NEW DELHI (Reuters) - India’s economic growth rebounded in the three months ending in September, halting a five-quarter slide as businesses started to overcome teething troubles after the bumpy launch of a national sales tax.
Data released on Thursday showing the growth could help Prime Minister Narendra Modi, who has been facing criticism over the hasty July launch of a goods and services tax (GST).
The tax was aimed at transforming India’s 29 states into a single customs union but it has hit millions of small businesses due to complex rules and technical glitches.
“Upbeat corporate earnings results have been reflected in the manufacturing sector,” said Tushar Arora, senior economist at HDFC Bank.
The manufacturing sector grew at 7 percent in the September quarter compared with 1.2 percent the previous quarter, the data released by the Ministry of Statistics showed.
The economy has broadly moved past the disruptions encountered after a shock ban on high-value banknotes in November 2016, economists said.
Gross domestic product INGDPQ=ECI grew 6.3 percent in July-September, its fastest pace in three quarters, compared with 7.5 percent a year earlier, the data showed.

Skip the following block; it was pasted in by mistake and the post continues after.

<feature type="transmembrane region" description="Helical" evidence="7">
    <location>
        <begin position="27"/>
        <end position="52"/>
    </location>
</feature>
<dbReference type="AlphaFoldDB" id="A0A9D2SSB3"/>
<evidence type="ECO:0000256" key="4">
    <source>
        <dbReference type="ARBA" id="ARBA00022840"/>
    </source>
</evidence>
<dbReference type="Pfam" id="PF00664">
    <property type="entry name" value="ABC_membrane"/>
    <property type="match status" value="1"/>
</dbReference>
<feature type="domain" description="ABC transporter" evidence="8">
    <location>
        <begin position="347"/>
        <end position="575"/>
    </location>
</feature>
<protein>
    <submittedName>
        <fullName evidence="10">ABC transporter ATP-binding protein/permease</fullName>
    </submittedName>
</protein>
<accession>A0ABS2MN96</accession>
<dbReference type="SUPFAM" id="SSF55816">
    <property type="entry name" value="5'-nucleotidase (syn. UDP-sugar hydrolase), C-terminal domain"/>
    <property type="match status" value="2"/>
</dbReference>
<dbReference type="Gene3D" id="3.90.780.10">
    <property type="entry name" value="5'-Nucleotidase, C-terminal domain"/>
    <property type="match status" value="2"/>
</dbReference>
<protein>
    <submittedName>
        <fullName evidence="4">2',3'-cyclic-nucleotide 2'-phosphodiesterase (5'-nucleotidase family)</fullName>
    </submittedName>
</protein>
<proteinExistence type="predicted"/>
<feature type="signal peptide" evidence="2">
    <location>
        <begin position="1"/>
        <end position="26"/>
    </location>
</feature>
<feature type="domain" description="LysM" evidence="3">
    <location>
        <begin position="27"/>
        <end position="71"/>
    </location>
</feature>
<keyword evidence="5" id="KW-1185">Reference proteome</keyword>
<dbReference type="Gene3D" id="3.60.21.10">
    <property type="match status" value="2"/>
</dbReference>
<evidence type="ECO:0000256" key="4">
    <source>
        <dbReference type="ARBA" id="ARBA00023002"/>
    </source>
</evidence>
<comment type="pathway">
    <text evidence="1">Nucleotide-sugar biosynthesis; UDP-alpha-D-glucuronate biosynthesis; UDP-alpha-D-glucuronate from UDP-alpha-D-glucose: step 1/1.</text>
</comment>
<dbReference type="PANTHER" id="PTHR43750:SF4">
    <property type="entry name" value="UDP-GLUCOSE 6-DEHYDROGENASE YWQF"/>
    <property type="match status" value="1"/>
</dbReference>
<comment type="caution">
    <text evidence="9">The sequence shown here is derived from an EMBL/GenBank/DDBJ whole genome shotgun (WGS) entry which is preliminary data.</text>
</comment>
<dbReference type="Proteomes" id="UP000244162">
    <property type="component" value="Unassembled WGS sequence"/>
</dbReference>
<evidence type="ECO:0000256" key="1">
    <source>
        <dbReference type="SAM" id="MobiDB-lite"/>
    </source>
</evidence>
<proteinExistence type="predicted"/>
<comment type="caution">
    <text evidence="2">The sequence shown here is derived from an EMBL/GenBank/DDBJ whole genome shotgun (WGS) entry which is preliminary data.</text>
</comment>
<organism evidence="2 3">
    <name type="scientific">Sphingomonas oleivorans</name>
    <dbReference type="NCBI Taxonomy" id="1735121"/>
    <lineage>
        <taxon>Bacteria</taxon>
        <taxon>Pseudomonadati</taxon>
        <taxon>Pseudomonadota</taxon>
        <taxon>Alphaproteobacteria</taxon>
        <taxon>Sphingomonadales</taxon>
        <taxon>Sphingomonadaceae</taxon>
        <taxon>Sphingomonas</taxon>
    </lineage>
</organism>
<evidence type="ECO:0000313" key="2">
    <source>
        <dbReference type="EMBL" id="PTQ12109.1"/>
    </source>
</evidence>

Analysts polled by Reuters had forecast annual growth of 6.4 percent in the quarter.
Economic growth picked up from 5.7 percent in April-June, but lagged China’s 6.8 percent and Philippines’ 6.9 percent for the three months through September.
In July-September, auto sales, manufacturing, construction, electricity generation grew more quickly than in the previous quarter.
Annual growth in consumer spending, which powers more than half of the $2.3 trillion economy, slowed to 1.5 percent in the September quarter from 6.7 percent in the previous quarter.
Government spending slowed in the quarter, growing 1.3 percent year-on-year compared with a near 17.2 percent year-on-year growth in the June quarter.
On Nov. 17, Moody’s upgraded India’s sovereign credit rating for the first time in nearly 14 years, saying continued progress on economic and institutional reforms would boost its growth potential.
The agency expects the economy to grow 6.7 percent in the fiscal year ending March 31, and 7.5 percent the following year.
Reporting by Manoj Kumar; Editing by Robert Birsel